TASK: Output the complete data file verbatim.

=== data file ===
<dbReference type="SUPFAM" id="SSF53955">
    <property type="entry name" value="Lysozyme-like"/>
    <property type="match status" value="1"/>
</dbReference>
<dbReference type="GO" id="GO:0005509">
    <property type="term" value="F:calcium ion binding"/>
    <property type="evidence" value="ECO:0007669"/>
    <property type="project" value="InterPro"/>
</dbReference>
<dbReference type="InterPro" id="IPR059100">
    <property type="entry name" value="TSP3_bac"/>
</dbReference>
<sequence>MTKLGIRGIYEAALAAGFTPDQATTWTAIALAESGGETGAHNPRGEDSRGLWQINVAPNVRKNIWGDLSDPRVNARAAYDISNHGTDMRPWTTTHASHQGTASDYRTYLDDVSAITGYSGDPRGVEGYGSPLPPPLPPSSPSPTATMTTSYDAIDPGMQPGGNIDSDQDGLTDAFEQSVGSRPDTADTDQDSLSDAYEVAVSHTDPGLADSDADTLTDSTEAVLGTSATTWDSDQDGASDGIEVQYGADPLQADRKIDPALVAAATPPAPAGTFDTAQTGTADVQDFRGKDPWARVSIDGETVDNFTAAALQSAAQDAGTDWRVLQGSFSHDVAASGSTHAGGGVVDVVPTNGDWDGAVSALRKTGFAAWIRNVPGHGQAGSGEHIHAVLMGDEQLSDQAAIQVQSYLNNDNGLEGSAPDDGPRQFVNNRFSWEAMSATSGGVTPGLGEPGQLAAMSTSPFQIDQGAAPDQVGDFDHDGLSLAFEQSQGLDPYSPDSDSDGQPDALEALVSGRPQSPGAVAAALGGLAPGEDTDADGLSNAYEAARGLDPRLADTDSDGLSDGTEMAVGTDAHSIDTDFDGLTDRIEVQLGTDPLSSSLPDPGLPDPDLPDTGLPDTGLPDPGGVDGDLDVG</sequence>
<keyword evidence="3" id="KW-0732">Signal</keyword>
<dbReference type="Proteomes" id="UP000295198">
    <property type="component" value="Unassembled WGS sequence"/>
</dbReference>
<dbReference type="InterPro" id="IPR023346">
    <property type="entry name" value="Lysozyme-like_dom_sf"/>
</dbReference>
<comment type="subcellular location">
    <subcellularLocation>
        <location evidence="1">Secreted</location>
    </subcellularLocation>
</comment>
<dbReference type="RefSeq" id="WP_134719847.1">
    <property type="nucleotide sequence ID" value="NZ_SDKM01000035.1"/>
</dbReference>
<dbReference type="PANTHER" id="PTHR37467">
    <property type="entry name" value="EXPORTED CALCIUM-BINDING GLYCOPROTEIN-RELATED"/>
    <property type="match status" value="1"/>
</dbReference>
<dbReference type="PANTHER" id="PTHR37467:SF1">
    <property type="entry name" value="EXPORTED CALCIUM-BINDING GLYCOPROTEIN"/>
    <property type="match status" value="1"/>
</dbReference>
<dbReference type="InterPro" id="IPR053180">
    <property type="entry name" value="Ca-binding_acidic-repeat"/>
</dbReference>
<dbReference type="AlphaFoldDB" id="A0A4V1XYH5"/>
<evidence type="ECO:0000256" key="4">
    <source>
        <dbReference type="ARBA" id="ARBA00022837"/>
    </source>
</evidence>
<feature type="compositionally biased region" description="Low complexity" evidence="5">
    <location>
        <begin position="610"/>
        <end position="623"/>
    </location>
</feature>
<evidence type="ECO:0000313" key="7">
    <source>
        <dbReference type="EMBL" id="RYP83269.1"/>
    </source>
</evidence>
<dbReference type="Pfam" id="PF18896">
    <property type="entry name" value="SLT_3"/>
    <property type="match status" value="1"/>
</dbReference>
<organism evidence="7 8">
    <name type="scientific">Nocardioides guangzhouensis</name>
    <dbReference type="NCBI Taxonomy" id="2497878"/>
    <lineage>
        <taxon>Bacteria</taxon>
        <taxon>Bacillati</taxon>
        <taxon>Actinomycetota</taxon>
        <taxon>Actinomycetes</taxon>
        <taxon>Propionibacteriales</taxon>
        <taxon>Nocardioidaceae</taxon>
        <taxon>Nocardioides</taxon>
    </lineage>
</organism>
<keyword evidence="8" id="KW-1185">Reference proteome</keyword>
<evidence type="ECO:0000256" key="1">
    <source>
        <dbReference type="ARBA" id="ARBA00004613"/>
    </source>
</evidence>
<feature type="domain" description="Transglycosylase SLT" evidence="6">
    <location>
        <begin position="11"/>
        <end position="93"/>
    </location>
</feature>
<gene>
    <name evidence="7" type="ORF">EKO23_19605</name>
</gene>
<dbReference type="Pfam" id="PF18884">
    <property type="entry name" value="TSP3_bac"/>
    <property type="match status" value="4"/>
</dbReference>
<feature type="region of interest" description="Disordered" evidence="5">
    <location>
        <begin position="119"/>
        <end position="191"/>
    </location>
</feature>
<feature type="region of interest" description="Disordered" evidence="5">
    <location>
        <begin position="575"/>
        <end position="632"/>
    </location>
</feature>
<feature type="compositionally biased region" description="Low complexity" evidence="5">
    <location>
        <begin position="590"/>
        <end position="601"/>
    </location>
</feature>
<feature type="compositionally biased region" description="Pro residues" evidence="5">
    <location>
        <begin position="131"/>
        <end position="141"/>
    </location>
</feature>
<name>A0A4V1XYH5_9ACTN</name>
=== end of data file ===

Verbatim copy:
<dbReference type="SUPFAM" id="SSF53955">
    <property type="entry name" value="Lysozyme-like"/>
    <property type="match status" value="1"/>
</dbReference>
<dbReference type="GO" id="GO:0005509">
    <property type="term" value="F:calcium ion binding"/>
    <property type="evidence" value="ECO:0007669"/>
    <property type="project" value="InterPro"/>
</dbReference>
<dbReference type="InterPro" id="IPR059100">
    <property type="entry name" value="TSP3_bac"/>
</dbReference>
<sequence>MTKLGIRGIYEAALAAGFTPDQATTWTAIALAESGGETGAHNPRGEDSRGLWQINVAPNVRKNIWGDLSDPRVNARAAYDISNHGTDMRPWTTTHASHQGTASDYRTYLDDVSAITGYSGDPRGVEGYGSPLPPPLPPSSPSPTATMTTSYDAIDPGMQPGGNIDSDQDGLTDAFEQSVGSRPDTADTDQDSLSDAYEVAVSHTDPGLADSDADTLTDSTEAVLGTSATTWDSDQDGASDGIEVQYGADPLQADRKIDPALVAAATPPAPAGTFDTAQTGTADVQDFRGKDPWARVSIDGETVDNFTAAALQSAAQDAGTDWRVLQGSFSHDVAASGSTHAGGGVVDVVPTNGDWDGAVSALRKTGFAAWIRNVPGHGQAGSGEHIHAVLMGDEQLSDQAAIQVQSYLNNDNGLEGSAPDDGPRQFVNNRFSWEAMSATSGGVTPGLGEPGQLAAMSTSPFQIDQGAAPDQVGDFDHDGLSLAFEQSQGLDPYSPDSDSDGQPDALEALVSGRPQSPGAVAAALGGLAPGEDTDADGLSNAYEAARGLDPRLADTDSDGLSDGTEMAVGTDAHSIDTDFDGLTDRIEVQLGTDPLSSSLPDPGLPDPDLPDTGLPDTGLPDPGGVDGDLDVG</sequence>
<keyword evidence="3" id="KW-0732">Signal</keyword>
<dbReference type="Proteomes" id="UP000295198">
    <property type="component" value="Unassembled WGS sequence"/>
</dbReference>
<dbReference type="InterPro" id="IPR023346">
    <property type="entry name" value="Lysozyme-like_dom_sf"/>
</dbReference>
<comment type="subcellular location">
    <subcellularLocation>
        <location evidence="1">Secreted</location>
    </subcellularLocation>
</comment>
<dbReference type="RefSeq" id="WP_134719847.1">
    <property type="nucleotide sequence ID" value="NZ_SDKM01000035.1"/>
</dbReference>
<dbReference type="PANTHER" id="PTHR37467">
    <property type="entry name" value="EXPORTED CALCIUM-BINDING GLYCOPROTEIN-RELATED"/>
    <property type="match status" value="1"/>
</dbReference>
<dbReference type="PANTHER" id="PTHR37467:SF1">
    <property type="entry name" value="EXPORTED CALCIUM-BINDING GLYCOPROTEIN"/>
    <property type="match status" value="1"/>
</dbReference>
<dbReference type="InterPro" id="IPR053180">
    <property type="entry name" value="Ca-binding_acidic-repeat"/>
</dbReference>
<dbReference type="AlphaFoldDB" id="A0A4V1XYH5"/>
<evidence type="ECO:0000256" key="4">
    <source>
        <dbReference type="ARBA" id="ARBA00022837"/>
    </source>
</evidence>
<feature type="compositionally biased region" description="Low complexity" evidence="5">
    <location>
        <begin position="610"/>
        <end position="623"/>
    </location>
</feature>
<evidence type="ECO:0000313" key="7">
    <source>
        <dbReference type="EMBL" id="RYP83269.1"/>
    </source>
</evidence>
<dbReference type="Pfam" id="PF18896">
    <property type="entry name" value="SLT_3"/>
    <property type="match status" value="1"/>
</dbReference>
<organism evidence="7 8">
    <name type="scientific">Nocardioides guangzhouensis</name>
    <dbReference type="NCBI Taxonomy" id="2497878"/>
    <lineage>
        <taxon>Bacteria</taxon>
        <taxon>Bacillati</taxon>
        <taxon>Actinomycetota</taxon>
        <taxon>Actinomycetes</taxon>
        <taxon>Propionibacteriales</taxon>
        <taxon>Nocardioidaceae</taxon>
        <taxon>Nocardioides</taxon>
    </lineage>
</organism>
<keyword evidence="8" id="KW-1185">Reference proteome</keyword>
<evidence type="ECO:0000256" key="1">
    <source>
        <dbReference type="ARBA" id="ARBA00004613"/>
    </source>
</evidence>
<feature type="domain" description="Transglycosylase SLT" evidence="6">
    <location>
        <begin position="11"/>
        <end position="93"/>
    </location>
</feature>
<gene>
    <name evidence="7" type="ORF">EKO23_19605</name>
</gene>
<dbReference type="Pfam" id="PF18884">
    <property type="entry name" value="TSP3_bac"/>
    <property type="match status" value="4"/>
</dbReference>
<feature type="region of interest" description="Disordered" evidence="5">
    <location>
        <begin position="119"/>
        <end position="191"/>
    </location>
</feature>
<feature type="region of interest" description="Disordered" evidence="5">
    <location>
        <begin position="575"/>
        <end position="632"/>
    </location>
</feature>
<feature type="compositionally biased region" description="Low complexity" evidence="5">
    <location>
        <begin position="590"/>
        <end position="601"/>
    </location>
</feature>
<feature type="compositionally biased region" description="Pro residues" evidence="5">
    <location>
        <begin position="131"/>
        <end position="141"/>
    </location>
</feature>
<name>A0A4V1XYH5_9ACTN</name>